Dame Barbara Hepworth (1903 – 1975), the famous artist whose work exemplifies in particular modern sculpture, was recently celebrated with a blue plaque. It was unveiled in her and her first husband John Skeaping’s honour at 24 St Ann’s Terrace, St John’s Wood, on 30 October 2020. The couple lived there in 1927. The fact that “Winged Figure”, one of Hepworth’s best known works, is mounted on the side of John Lewis, one of the most traditional department stores in Oxford Street, has always intrigued me.
I wondered if her legacy could be found in the City of London too. It seems the closest she ever came to being commemorated in the City was with “Meridian”, an early work of a bronze sculpture, commissioned for State House, an office block constructed at 66–71 High Holborn in the early 1960s. The building was demolished in the 1990s and the sculpture sold and moved to a sculpture garden in New York. A statue by John Skeaping however can be admired at Augustine House, an office building at 6A Austin Friars in the City where there used to be a medieval church that had belonged to the Augustinian order of friars (or “Austin Friars”).
Not only was Hepworth’s work non-conformist but also her private life. At a young age she travelled to Italy where in 1925 she married Skeaping. Their son Paul was born back in London in 1929 and later tragically killed in a plane crash. In 1931, Hepworth met and fell in love with abstract painter Ben Nicholson while both were still married. At Hepworth's request, she and Skeaping were divorced that year. With Nicholson, she gave birth to triplets in 1934 and, atypically, found a way to both take care of her children and continue producing her art. "A woman artist", she argued, "is not deprived by cooking and having children, nor by nursing children with measles (even in triplicate) – one is in fact nourished by this rich life, provided one always does some work each day; even a single half hour, so that the images grow in one's mind."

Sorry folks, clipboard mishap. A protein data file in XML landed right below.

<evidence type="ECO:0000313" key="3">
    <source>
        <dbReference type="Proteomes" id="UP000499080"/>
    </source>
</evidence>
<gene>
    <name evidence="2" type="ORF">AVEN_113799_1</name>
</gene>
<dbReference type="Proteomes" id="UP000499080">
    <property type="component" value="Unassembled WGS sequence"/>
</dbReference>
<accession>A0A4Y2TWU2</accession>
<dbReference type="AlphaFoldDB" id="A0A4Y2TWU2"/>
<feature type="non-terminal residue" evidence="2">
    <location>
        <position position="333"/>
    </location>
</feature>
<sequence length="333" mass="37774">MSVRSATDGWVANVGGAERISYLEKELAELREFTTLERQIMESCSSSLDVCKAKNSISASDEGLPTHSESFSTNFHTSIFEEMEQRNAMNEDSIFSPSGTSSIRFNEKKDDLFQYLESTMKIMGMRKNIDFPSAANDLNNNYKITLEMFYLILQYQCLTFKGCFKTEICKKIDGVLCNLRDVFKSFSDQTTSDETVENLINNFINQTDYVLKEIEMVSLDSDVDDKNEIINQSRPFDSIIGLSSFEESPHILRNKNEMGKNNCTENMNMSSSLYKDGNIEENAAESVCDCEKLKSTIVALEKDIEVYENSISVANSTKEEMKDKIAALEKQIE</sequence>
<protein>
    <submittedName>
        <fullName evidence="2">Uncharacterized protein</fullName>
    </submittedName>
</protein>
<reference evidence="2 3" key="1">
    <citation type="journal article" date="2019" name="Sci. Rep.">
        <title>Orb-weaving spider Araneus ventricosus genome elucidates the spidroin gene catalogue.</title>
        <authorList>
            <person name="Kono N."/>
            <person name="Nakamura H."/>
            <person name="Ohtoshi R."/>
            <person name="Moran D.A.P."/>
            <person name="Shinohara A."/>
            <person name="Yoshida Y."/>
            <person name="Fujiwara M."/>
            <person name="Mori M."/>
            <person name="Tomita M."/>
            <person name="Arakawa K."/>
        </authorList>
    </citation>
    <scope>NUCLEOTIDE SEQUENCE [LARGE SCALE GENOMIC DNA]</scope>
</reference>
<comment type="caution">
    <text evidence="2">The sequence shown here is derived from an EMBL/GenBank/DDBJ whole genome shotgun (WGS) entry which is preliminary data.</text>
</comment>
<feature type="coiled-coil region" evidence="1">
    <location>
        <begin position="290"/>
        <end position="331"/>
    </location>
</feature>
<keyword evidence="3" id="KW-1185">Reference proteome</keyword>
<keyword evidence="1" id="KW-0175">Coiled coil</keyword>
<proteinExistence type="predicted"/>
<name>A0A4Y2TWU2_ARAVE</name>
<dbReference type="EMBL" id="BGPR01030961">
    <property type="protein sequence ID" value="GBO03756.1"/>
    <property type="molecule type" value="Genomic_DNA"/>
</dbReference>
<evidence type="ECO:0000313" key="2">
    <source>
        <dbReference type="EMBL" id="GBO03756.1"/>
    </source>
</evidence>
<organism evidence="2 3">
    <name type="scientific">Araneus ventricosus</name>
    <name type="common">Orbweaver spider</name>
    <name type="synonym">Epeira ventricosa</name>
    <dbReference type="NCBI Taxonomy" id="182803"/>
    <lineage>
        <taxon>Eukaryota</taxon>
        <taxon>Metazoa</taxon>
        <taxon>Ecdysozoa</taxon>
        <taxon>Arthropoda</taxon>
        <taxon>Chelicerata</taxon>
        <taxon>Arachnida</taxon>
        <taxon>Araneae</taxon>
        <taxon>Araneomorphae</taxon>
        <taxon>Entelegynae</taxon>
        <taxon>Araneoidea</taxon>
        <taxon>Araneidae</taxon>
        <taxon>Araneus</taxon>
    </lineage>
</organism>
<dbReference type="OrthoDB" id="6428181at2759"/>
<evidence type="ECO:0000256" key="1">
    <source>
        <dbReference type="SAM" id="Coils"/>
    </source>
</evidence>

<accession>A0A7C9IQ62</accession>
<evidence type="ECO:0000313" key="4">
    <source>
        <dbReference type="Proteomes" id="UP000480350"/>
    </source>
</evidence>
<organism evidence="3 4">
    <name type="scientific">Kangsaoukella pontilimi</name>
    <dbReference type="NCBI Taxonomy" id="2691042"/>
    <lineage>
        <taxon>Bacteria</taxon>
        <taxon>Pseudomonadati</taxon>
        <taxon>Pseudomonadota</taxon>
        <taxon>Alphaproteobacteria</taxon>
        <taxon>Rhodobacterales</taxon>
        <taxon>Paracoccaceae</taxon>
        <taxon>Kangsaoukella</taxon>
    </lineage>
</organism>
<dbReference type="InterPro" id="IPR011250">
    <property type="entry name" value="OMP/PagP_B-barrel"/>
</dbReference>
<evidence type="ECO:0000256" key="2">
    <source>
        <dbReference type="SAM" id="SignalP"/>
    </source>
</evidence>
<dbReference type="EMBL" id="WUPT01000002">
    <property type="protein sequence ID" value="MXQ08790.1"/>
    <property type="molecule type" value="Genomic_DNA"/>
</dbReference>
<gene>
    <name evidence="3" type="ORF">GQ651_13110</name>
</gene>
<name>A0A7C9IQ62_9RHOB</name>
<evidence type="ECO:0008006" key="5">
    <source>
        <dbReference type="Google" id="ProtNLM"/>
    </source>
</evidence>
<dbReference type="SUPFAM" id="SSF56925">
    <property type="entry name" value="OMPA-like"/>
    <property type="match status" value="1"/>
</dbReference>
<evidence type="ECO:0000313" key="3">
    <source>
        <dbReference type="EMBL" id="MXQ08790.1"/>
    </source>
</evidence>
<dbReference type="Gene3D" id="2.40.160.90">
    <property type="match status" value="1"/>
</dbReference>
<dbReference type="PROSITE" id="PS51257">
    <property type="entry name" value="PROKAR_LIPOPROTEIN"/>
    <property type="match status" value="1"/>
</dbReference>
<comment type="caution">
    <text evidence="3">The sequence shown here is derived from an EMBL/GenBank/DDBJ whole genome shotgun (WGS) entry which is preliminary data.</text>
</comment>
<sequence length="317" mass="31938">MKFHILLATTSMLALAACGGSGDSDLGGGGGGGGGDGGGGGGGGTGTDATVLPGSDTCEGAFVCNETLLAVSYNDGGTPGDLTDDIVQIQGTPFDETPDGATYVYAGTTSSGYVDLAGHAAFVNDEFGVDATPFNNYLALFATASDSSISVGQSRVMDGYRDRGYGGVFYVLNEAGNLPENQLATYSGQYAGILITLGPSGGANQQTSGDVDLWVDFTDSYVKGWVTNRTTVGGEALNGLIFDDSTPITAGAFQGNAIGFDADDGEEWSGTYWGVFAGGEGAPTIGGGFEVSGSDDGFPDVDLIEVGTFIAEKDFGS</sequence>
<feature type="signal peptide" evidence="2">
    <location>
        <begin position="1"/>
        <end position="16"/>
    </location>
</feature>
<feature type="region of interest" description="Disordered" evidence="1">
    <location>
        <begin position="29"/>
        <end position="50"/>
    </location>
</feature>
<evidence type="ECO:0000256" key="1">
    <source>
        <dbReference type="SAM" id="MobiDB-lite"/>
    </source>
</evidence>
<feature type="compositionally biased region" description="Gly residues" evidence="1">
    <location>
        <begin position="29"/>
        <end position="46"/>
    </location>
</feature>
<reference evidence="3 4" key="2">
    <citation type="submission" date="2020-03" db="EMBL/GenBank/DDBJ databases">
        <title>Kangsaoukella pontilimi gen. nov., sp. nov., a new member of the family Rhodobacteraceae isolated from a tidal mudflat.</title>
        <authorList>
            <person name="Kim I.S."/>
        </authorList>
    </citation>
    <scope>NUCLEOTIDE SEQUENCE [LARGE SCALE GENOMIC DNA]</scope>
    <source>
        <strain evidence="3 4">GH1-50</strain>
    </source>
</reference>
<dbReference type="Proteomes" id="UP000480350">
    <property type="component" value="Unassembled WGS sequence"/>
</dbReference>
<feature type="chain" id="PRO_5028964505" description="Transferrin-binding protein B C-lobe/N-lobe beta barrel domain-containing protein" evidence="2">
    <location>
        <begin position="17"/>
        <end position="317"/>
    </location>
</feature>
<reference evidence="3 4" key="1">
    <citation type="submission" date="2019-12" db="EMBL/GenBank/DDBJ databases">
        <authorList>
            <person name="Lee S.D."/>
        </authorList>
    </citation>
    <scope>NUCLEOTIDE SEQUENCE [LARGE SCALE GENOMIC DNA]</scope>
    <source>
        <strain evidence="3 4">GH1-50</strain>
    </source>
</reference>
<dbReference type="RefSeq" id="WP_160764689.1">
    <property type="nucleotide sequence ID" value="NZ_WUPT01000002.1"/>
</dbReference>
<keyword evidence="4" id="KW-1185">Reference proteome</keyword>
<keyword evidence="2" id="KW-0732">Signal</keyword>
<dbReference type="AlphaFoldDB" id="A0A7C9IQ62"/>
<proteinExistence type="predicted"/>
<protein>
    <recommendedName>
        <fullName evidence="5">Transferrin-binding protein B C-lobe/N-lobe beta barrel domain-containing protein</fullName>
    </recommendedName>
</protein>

Thumbnail image ©The Hepworth Wakefield,